Lighter? Quicker to produce? Brighter?

Yes. More brilliant, stronger on the pole, easier to see, Made for Ursula Ilse Neuman for the collection Museum of Art and Design, NYC (pc#13514.1)(dedicated to Alex Schaffner)

trying different materials. They used to paint right on the sign, which is utterly useless. As soon as you shape it, the paint cracks off. So the next development, probably around the late 1990’s to early 2000’s, is they came up with an engineering grade film: 3M, mainly. It was glasscontaining, reflective, and they paint it on, so the film would be a single color. They would paint on that, then throw it on the signs, and that would be it. That film was beautiful to bend. A former employee discovered that by applying heat a certain way, you can actually have that film follow the bend, so that it won’t crack at the bend. They started replacing all these. So I started getting inundated with all of the good signs. I started getting cockier and braver about buying more and more signs. The way that I get the signs is that I actually bid for them. When I was a smaller business I could just go into scrap yards and basically bribe them with a case of beer and say, “I want that, that, and that pallet over there.” Now that I have a bigger machine to feed I’d go after state bids and city bids, like the city of Newport. What I would do is have to become a vendor for the state, get an official license, they make sure your business is on the level, and then you get to put in a sealed bid for how much you are willing to pay for the scrap. If the going rate for aluminum is forty-five cents a pound, I would bid ninety cents a pound. There’s no scrap dealer in their right mind who would ever bid more than sixty cents. I would win every time because, to me, it was more than scrap. The problem was, as the technology changed, instead of engineering grade, they’d come up with a high-vis grade, which was compartmentalized hexagonal cells. The new sign coating is actually much more ridged and breaks on the edges. Suddenly I would have signs that wouldn’t bend in a nice way. The signs that have that new surface you also can’t spin, because it just falls right apart. I found that out the hard way. I’d get 100 platters spun in Pittsburgh and I’ll get fifty back that worked and fifty, which I also had to pay for, would be ruined because it was the wrong surface. Boris Bally’s work can be viewed at www.borisbally.com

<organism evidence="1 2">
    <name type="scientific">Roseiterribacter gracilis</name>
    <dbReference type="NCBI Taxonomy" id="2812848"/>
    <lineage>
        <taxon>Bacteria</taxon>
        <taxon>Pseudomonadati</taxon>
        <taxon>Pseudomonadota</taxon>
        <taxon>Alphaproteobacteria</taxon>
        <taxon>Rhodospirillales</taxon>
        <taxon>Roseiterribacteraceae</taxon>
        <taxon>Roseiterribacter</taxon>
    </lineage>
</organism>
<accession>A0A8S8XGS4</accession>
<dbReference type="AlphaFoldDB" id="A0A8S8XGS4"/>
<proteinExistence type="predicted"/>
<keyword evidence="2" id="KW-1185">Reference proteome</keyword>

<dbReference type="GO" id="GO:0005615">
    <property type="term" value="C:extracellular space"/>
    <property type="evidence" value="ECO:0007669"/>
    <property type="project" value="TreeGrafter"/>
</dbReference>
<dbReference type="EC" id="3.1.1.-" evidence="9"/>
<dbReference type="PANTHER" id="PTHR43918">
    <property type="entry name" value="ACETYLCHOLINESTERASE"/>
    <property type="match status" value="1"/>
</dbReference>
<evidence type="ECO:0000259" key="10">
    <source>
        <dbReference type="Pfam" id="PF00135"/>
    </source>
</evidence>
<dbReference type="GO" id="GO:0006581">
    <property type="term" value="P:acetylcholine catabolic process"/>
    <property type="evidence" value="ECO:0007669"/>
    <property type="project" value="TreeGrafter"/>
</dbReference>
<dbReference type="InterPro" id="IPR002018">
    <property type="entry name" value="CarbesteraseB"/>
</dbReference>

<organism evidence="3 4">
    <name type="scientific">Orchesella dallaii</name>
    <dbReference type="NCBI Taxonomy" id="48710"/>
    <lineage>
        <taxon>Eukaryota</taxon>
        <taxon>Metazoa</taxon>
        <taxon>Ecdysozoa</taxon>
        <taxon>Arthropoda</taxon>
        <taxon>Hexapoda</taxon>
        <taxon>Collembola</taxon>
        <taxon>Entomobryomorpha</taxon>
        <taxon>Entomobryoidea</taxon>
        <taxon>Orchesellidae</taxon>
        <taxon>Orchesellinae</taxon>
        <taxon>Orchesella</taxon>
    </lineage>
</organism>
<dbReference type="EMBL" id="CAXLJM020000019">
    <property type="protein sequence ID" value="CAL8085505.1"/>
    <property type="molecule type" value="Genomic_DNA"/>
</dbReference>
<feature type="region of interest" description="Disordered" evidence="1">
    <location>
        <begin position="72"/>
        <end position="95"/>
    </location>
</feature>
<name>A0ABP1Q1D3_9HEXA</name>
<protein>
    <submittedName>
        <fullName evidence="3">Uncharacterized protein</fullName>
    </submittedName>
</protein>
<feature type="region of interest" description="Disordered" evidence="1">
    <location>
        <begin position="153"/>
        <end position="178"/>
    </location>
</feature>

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Sometimes it costs to learn by experience.

So, you just avoid the label?

Unfortunately that’s the way it seems to work. I started designing to be able to use some of those high-vis signs, just in a flat way. I started designing clipboards, which are flat, or I’d use them as the rims of the platters, so they would work together with other components. I designed a new bench that used those, but still I’d say eighty percent of that 14,000 pound haul, I just had to re-scrap to the dealer and take a loss. They paid me forty-five cents a pound that I paid ninety. It was a hard thing to learn, but now I’ve got it. That’s now evolved into a deal where, rather than to bid against the other scrap dealers, I actually let them know that I’m not going to out-bid them, that I’m not interested. However, if I would be able to go through their scrap, so when they bid a low number like sixty cents a pound, they know I’m not going to bid ninety and win it. They can bid low and later I’ll come by the scrap yard and grab the signs that I want for ninety cents a pound. That means that I get the ones that I want, which is amazing for me: a perfect symbiosis.

Right, but a lot of the things I make don’t really fit into one category. That’s one thing I really like is that they blend craft and art and design worlds into something useful, which I love more than the wearable stuff. Stuff you can bring into somebody’s home and have it sit at the table to interact with a set of flatware, to me, is much more important than having something for display. At the same time, I’m mostly tickled to have things in a museum. For me it’s an ego boost to have something in a museum.

Do the stereotypes of what jewelry is effect your work? Do you have to find a way to design your work for the average person?